20 March 2012

Information is the currency of democracy

So said Bob Brown, but of course it’s been said before.

I was at the launch of a new book by David McKnight on the political power of the Murdoch media empire (Rupert Murdoch : An investigation of political power / David McKnight. Crows Nest, NSW : Allen & Unwin, 2012). The event was organised by the Australia Institute and it occurred in the backyard of the Manning Clark House. The session was a discussion with David and Bob, led by questions from the AI’s Exec Director, Richard Denniss, and some audience questions. It wasn’t a large group in attendance and I wondered if they were disproportionately grey-haired. Perhaps the printed media is considered old hat, but they retain their agenda-setting importance and this inevitably gives political power, and this political power is very poorly contested in Australia, with only 2 major newspaper chains (News Ltd and Fairfax) and News Ltd having 70% of the overall market and several markets to itself. This allows News Ltd a great ability to share costs or cross-subsidise across its fleet of papers. There’s plenty of discussion of the power of media barons, and Murdoch/News Ltd in particular. Some interesting themes were: “everything comes down to the market” as an “emaciated view”; democracy is getting ideas out, yes, but not just selected points of view; exclusion as a key tactic in moulding political thought; big parties are restrained on climate change and politicians are “supine”; “the problem is .. you seek consistency” rang a bell; the call for inquiries by media, but the fretting over Finkelstein’s mild suggestions; more positively, the ultimate success of alternative themes in the face of media obstruction over recent decades, eg, feminism and environmentalism; the threats to media power when they break the rules and are seen to do so; the dangers for any power when it chooses the wrong side, eg, against science (Physics waits for no man); “we live in a work where wealth counts” evidenced by the ability to gain Australian residency with $250K in your pocket; “Australians are generous, good-hearted people, but fear is a great motivator” in reference to boat people; the power that comes with massive wealth is plutocracy - now in battle with democracy; the effectiveness of Murdoch as a great business person and the business-centred biographies written over the years. I felt it was an interesting encounter if sometimes disheartening. Despite the GFC, plutocracy keeps gaining, and we get closer to various emergencies: climate change, peak whatever. But I was thinking of another quote by the end: death comes to all men.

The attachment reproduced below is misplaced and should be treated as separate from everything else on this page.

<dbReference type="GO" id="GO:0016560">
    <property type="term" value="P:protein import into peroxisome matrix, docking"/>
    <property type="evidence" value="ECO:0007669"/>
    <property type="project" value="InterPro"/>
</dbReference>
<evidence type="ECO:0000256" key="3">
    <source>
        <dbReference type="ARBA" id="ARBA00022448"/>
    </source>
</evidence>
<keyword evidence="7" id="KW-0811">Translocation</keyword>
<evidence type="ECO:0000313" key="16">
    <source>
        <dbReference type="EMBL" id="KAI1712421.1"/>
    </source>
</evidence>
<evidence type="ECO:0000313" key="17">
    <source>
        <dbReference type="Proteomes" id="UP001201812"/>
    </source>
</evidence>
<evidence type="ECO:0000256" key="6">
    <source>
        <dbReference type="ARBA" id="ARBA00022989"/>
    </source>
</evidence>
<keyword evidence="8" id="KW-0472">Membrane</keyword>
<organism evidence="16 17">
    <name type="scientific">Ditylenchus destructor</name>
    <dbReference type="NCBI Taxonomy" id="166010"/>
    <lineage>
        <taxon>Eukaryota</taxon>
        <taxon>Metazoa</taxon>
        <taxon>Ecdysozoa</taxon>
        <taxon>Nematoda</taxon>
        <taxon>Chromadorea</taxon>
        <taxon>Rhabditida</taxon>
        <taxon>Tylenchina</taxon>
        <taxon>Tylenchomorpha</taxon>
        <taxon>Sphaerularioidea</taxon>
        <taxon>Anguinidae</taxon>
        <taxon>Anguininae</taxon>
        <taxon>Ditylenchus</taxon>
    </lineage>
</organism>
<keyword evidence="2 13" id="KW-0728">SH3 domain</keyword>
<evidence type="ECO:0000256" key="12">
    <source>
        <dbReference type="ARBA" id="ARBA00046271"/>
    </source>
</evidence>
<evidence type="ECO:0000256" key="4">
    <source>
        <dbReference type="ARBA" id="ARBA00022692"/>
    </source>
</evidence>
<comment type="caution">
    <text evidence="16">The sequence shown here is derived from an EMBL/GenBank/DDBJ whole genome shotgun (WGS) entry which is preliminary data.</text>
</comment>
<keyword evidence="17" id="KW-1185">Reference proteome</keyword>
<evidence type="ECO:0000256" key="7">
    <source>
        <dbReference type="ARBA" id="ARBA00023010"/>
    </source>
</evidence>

• Abstract of Rupert Murdoch : An investigation of political power
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